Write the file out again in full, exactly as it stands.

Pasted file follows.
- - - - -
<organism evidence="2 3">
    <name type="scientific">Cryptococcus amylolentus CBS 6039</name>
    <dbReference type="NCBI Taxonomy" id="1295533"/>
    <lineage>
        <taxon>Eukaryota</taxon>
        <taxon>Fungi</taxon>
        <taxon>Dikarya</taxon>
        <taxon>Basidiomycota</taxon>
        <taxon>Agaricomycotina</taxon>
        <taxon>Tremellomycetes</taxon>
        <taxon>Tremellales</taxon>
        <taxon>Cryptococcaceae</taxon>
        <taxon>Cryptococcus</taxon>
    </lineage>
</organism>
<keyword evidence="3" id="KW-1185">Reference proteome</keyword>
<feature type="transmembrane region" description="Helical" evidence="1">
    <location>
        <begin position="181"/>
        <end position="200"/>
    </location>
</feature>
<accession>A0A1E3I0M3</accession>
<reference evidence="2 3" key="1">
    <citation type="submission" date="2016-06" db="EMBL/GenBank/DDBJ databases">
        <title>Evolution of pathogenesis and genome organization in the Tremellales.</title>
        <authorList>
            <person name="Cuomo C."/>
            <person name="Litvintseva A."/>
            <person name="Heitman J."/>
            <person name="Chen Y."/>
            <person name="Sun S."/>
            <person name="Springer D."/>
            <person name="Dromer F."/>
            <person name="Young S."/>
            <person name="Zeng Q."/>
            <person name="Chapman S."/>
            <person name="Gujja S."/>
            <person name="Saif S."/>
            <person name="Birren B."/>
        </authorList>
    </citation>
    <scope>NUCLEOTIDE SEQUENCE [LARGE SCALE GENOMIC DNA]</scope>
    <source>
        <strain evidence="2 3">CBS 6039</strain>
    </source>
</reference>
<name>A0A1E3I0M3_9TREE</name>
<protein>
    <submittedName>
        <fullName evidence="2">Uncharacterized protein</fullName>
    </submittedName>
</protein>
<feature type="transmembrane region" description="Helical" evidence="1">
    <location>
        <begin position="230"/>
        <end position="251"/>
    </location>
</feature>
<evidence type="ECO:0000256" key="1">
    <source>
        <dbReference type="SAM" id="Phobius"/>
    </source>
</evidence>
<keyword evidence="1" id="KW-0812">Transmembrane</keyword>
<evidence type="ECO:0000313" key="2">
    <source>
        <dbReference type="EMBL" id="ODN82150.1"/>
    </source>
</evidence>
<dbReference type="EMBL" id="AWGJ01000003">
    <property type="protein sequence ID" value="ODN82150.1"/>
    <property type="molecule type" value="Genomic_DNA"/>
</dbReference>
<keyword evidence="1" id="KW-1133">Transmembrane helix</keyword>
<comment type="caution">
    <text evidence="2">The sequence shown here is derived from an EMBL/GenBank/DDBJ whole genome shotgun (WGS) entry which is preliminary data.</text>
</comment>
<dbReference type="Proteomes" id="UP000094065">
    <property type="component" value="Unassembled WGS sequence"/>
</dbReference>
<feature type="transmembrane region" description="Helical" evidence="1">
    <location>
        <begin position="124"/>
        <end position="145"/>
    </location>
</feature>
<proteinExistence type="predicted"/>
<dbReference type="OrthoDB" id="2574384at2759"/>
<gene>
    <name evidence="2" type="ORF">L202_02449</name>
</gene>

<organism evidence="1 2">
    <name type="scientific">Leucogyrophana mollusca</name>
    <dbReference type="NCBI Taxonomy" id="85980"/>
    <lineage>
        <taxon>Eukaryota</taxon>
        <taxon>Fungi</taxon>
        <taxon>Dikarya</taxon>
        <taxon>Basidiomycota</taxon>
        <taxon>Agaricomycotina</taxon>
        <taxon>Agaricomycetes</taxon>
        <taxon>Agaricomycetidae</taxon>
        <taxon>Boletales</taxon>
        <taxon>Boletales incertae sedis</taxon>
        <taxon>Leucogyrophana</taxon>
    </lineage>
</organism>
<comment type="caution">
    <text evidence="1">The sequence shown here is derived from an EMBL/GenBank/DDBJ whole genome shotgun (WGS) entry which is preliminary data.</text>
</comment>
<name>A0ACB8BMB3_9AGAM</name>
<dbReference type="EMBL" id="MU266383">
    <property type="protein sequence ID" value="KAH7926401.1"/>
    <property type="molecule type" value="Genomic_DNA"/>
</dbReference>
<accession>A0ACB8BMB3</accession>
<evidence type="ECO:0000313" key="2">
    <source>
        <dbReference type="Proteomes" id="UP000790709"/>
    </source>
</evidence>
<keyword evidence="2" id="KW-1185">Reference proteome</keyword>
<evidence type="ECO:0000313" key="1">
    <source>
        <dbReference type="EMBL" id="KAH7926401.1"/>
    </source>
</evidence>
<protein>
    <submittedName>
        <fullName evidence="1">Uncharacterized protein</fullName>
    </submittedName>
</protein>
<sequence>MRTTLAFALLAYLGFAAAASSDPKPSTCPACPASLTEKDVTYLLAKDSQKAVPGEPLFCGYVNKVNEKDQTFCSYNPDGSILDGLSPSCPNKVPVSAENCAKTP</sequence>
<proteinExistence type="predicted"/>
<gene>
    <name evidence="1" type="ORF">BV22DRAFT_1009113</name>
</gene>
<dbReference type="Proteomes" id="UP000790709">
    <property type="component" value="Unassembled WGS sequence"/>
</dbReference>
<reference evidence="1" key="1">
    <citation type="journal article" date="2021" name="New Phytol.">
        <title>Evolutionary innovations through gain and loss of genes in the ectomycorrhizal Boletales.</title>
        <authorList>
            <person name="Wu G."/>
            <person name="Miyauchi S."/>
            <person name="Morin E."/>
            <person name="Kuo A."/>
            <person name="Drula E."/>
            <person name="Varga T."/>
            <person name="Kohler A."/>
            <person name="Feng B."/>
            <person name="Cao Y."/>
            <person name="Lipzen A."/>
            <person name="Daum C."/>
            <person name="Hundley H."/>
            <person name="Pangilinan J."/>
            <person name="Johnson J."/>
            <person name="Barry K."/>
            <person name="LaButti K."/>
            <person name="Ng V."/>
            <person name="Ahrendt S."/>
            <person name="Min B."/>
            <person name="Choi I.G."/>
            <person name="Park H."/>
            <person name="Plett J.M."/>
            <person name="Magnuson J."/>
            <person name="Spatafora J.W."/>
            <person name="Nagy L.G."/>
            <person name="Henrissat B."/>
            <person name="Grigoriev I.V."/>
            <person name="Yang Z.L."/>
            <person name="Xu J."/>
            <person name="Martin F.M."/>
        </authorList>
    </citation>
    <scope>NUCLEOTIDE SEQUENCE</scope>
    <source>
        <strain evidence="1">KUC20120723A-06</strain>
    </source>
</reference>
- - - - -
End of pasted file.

<organism evidence="2 3">
    <name type="scientific">Cryptococcus amylolentus CBS 6039</name>
    <dbReference type="NCBI Taxonomy" id="1295533"/>
    <lineage>
        <taxon>Eukaryota</taxon>
        <taxon>Fungi</taxon>
        <taxon>Dikarya</taxon>
        <taxon>Basidiomycota</taxon>
        <taxon>Agaricomycotina</taxon>
        <taxon>Tremellomycetes</taxon>
        <taxon>Tremellales</taxon>
        <taxon>Cryptococcaceae</taxon>
        <taxon>Cryptococcus</taxon>
    </lineage>
</organism>
<keyword evidence="3" id="KW-1185">Reference proteome</keyword>
<feature type="transmembrane region" description="Helical" evidence="1">
    <location>
        <begin position="181"/>
        <end position="200"/>
    </location>
</feature>
<accession>A0A1E3I0M3</accession>
<reference evidence="2 3" key="1">
    <citation type="submission" date="2016-06" db="EMBL/GenBank/DDBJ databases">
        <title>Evolution of pathogenesis and genome organization in the Tremellales.</title>
        <authorList>
            <person name="Cuomo C."/>
            <person name="Litvintseva A."/>
            <person name="Heitman J."/>
            <person name="Chen Y."/>
            <person name="Sun S."/>
            <person name="Springer D."/>
            <person name="Dromer F."/>
            <person name="Young S."/>
            <person name="Zeng Q."/>
            <person name="Chapman S."/>
            <person name="Gujja S."/>
            <person name="Saif S."/>
            <person name="Birren B."/>
        </authorList>
    </citation>
    <scope>NUCLEOTIDE SEQUENCE [LARGE SCALE GENOMIC DNA]</scope>
    <source>
        <strain evidence="2 3">CBS 6039</strain>
    </source>
</reference>
<name>A0A1E3I0M3_9TREE</name>
<protein>
    <submittedName>
        <fullName evidence="2">Uncharacterized protein</fullName>
    </submittedName>
</protein>
<feature type="transmembrane region" description="Helical" evidence="1">
    <location>
        <begin position="230"/>
        <end position="251"/>
    </location>
</feature>
<evidence type="ECO:0000256" key="1">
    <source>
        <dbReference type="SAM" id="Phobius"/>
    </source>
</evidence>
<keyword evidence="1" id="KW-0812">Transmembrane</keyword>
<evidence type="ECO:0000313" key="2">
    <source>
        <dbReference type="EMBL" id="ODN82150.1"/>
    </source>
</evidence>
<dbReference type="EMBL" id="AWGJ01000003">
    <property type="protein sequence ID" value="ODN82150.1"/>
    <property type="molecule type" value="Genomic_DNA"/>
</dbReference>
<keyword evidence="1" id="KW-1133">Transmembrane helix</keyword>
<comment type="caution">
    <text evidence="2">The sequence shown here is derived from an EMBL/GenBank/DDBJ whole genome shotgun (WGS) entry which is preliminary data.</text>
</comment>
<dbReference type="Proteomes" id="UP000094065">
    <property type="component" value="Unassembled WGS sequence"/>
</dbReference>
<feature type="transmembrane region" description="Helical" evidence="1">
    <location>
        <begin position="124"/>
        <end position="145"/>
    </location>
</feature>
<proteinExistence type="predicted"/>
<dbReference type="OrthoDB" id="2574384at2759"/>
<gene>
    <name evidence="2" type="ORF">L202_02449</name>
</gene>

<organism evidence="1 2">
    <name type="scientific">Leucogyrophana mollusca</name>
    <dbReference type="NCBI Taxonomy" id="85980"/>
    <lineage>
        <taxon>Eukaryota</taxon>
        <taxon>Fungi</taxon>
        <taxon>Dikarya</taxon>
        <taxon>Basidiomycota</taxon>
        <taxon>Agaricomycotina</taxon>
        <taxon>Agaricomycetes</taxon>
        <taxon>Agaricomycetidae</taxon>
        <taxon>Boletales</taxon>
        <taxon>Boletales incertae sedis</taxon>
        <taxon>Leucogyrophana</taxon>
    </lineage>
</organism>
<comment type="caution">
    <text evidence="1">The sequence shown here is derived from an EMBL/GenBank/DDBJ whole genome shotgun (WGS) entry which is preliminary data.</text>
</comment>
<name>A0ACB8BMB3_9AGAM</name>
<dbReference type="EMBL" id="MU266383">
    <property type="protein sequence ID" value="KAH7926401.1"/>
    <property type="molecule type" value="Genomic_DNA"/>
</dbReference>
<accession>A0ACB8BMB3</accession>
<evidence type="ECO:0000313" key="2">
    <source>
        <dbReference type="Proteomes" id="UP000790709"/>
    </source>
</evidence>
<keyword evidence="2" id="KW-1185">Reference proteome</keyword>
<evidence type="ECO:0000313" key="1">
    <source>
        <dbReference type="EMBL" id="KAH7926401.1"/>
    </source>
</evidence>
<protein>
    <submittedName>
        <fullName evidence="1">Uncharacterized protein</fullName>
    </submittedName>
</protein>
<sequence>MRTTLAFALLAYLGFAAAASSDPKPSTCPACPASLTEKDVTYLLAKDSQKAVPGEPLFCGYVNKVNEKDQTFCSYNPDGSILDGLSPSCPNKVPVSAENCAKTP</sequence>
<proteinExistence type="predicted"/>
<gene>
    <name evidence="1" type="ORF">BV22DRAFT_1009113</name>
</gene>
<dbReference type="Proteomes" id="UP000790709">
    <property type="component" value="Unassembled WGS sequence"/>
</dbReference>
<reference evidence="1" key="1">
    <citation type="journal article" date="2021" name="New Phytol.">
        <title>Evolutionary innovations through gain and loss of genes in the ectomycorrhizal Boletales.</title>
        <authorList>
            <person name="Wu G."/>
            <person name="Miyauchi S."/>
            <person name="Morin E."/>
            <person name="Kuo A."/>
            <person name="Drula E."/>
            <person name="Varga T."/>
            <person name="Kohler A."/>
            <person name="Feng B."/>
            <person name="Cao Y."/>
            <person name="Lipzen A."/>
            <person name="Daum C."/>
            <person name="Hundley H."/>
            <person name="Pangilinan J."/>
            <person name="Johnson J."/>
            <person name="Barry K."/>
            <person name="LaButti K."/>
            <person name="Ng V."/>
            <person name="Ahrendt S."/>
            <person name="Min B."/>
            <person name="Choi I.G."/>
            <person name="Park H."/>
            <person name="Plett J.M."/>
            <person name="Magnuson J."/>
            <person name="Spatafora J.W."/>
            <person name="Nagy L.G."/>
            <person name="Henrissat B."/>
            <person name="Grigoriev I.V."/>
            <person name="Yang Z.L."/>
            <person name="Xu J."/>
            <person name="Martin F.M."/>
        </authorList>
    </citation>
    <scope>NUCLEOTIDE SEQUENCE</scope>
    <source>
        <strain evidence="1">KUC20120723A-06</strain>
    </source>
</reference>